3.  Prepare yourself.. when you can't prepare your little one.  I think the most heart-wrenching part of this procedure is knowing that there was no way to prepare Trey for what was happening and why.  He didn't understand at all.  One minute he was in the colorful children's waiting room with lots of fun toys and a giant fish tank.. he was running around giggling and playing like he had just entered Disneyland!  Then the next minute we go behind the big doors to a stark white sterile little room with bright lights and beeping machines everywhere.. and the "mean" people with gloves started messing with him.   This was so hard for me!!  I did my best to hold back the tears.. I wish I could have prepared myself for this. :(

4. Bring some of your child's very favorite things!  Super-duper important!  Like I said, we were put in a white sterile little room.. with what look like a dental chair in the middle where my husband sat holding our little guy and was told not to let him down.  So distractions to keep him calm and occupied were a must!  Here is what we brought for Trey:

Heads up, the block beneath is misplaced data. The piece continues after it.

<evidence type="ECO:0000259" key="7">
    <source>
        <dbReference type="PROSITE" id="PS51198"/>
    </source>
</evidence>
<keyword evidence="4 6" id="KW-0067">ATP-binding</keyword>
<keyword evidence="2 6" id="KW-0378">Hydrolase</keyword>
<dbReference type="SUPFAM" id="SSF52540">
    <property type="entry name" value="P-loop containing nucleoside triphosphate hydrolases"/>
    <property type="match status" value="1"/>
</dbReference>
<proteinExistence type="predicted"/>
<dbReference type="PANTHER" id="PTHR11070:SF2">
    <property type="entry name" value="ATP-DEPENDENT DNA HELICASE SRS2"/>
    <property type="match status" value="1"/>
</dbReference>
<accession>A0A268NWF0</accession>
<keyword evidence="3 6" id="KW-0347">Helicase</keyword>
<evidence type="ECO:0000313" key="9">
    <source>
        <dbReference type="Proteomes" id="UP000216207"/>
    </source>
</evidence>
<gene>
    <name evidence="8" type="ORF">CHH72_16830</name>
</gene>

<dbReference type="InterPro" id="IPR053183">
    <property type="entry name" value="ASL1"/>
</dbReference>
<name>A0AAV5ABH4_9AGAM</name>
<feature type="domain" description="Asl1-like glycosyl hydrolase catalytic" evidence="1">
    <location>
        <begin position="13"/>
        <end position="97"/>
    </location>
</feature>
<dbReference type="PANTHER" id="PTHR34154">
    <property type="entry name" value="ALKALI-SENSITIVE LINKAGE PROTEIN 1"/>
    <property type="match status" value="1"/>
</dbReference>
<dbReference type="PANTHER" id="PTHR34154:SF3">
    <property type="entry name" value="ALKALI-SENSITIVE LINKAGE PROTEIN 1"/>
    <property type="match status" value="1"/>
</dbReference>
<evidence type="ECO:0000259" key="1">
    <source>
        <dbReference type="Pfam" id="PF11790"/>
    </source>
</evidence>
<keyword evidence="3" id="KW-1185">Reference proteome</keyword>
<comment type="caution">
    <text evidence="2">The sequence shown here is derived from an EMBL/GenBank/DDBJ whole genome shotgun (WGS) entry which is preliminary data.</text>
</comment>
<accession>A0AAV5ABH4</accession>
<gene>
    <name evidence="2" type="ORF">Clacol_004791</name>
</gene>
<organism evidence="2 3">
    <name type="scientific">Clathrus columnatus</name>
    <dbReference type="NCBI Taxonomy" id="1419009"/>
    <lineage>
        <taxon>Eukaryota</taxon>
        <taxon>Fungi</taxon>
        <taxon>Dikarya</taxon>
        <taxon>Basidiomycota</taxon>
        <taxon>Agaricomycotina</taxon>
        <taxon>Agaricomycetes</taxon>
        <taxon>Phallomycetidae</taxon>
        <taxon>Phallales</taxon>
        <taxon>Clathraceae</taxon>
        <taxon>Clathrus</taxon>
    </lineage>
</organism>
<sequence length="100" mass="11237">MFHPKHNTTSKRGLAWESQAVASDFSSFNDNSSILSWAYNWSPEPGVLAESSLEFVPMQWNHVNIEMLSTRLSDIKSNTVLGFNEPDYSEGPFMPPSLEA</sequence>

*3 of his very favorite Thomas Trains.. one in which he held with a tight fist the entire time.
     *"ABC" app on my phone that he loves and a Thomas app he had never seen before.
     *portable DVD player with his favorite Thomas movie.. the ultimate lifesaver!!!
     *sippy cup with milk.. (we brought him his favorite Fruit Loop cereal too but he did NOT want to eat)
     *favorite blanket.  Cheetos the bear would have come too but, sadly, he is still missing.

5.  The electrodes are not as bad as they look!  This was something that gave me a lot of anxiety prior to the test.  I really did not think Trey would be able to handle having them put on his head.  This is the same little guy who has a complete meltdown when we try and give him a haircut.  We literally have to wrap him in a sheet.. daddy holds him as best he can while I do the buzzing.  It's so emotionally draining for all 3 of us that I usually use the smallest setting on the clippers just so we don't have to do it very often.